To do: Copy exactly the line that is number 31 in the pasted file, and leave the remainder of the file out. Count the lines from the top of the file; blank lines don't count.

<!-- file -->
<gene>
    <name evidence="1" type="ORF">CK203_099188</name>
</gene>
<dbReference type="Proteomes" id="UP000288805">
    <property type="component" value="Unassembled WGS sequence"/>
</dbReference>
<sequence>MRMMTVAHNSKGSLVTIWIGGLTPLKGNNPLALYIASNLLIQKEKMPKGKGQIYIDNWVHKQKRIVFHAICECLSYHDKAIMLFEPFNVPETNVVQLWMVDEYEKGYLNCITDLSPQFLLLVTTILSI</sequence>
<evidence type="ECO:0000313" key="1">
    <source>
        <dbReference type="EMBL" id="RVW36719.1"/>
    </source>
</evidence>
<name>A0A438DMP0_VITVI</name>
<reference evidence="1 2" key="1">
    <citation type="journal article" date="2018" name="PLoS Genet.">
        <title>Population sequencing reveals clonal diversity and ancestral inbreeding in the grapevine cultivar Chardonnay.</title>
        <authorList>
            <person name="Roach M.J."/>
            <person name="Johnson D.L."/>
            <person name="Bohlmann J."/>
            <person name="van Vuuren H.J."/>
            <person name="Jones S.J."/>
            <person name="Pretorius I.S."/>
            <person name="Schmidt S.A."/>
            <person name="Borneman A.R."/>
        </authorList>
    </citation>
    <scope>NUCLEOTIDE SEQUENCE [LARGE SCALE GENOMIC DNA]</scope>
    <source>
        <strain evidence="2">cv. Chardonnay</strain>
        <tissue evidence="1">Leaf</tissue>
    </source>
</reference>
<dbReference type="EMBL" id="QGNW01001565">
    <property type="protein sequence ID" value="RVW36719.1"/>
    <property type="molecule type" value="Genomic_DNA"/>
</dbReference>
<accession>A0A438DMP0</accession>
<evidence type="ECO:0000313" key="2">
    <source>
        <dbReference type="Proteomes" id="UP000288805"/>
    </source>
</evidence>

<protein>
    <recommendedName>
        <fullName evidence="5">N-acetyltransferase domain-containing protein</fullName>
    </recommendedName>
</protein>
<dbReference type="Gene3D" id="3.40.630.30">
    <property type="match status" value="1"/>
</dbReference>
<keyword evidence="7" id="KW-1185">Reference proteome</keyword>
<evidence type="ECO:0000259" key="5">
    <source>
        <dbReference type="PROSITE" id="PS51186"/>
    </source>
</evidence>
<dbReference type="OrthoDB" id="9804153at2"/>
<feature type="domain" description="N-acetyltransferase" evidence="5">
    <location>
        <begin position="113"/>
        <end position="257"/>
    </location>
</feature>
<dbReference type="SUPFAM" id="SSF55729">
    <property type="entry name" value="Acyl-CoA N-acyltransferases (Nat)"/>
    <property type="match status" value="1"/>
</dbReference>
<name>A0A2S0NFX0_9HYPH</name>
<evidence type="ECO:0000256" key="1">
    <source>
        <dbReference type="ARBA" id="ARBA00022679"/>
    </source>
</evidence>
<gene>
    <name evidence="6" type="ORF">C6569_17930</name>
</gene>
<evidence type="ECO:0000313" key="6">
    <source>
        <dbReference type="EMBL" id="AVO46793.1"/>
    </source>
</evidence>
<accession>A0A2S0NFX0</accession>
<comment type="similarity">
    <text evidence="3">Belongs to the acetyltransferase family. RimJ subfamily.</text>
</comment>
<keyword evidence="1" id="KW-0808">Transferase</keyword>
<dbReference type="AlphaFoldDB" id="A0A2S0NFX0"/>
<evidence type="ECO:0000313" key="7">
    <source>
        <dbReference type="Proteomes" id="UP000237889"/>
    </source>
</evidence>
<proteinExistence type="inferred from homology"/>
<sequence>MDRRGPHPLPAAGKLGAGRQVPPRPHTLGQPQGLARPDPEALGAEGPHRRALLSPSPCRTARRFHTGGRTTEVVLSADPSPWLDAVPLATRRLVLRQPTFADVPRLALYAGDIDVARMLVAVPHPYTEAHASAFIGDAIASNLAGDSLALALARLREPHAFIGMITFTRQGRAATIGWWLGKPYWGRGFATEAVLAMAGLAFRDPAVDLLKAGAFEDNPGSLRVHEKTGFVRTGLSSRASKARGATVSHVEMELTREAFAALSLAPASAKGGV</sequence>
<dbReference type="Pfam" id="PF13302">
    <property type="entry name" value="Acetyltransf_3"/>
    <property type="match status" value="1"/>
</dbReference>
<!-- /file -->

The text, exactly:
        <tissue evidence="1">Leaf</tissue>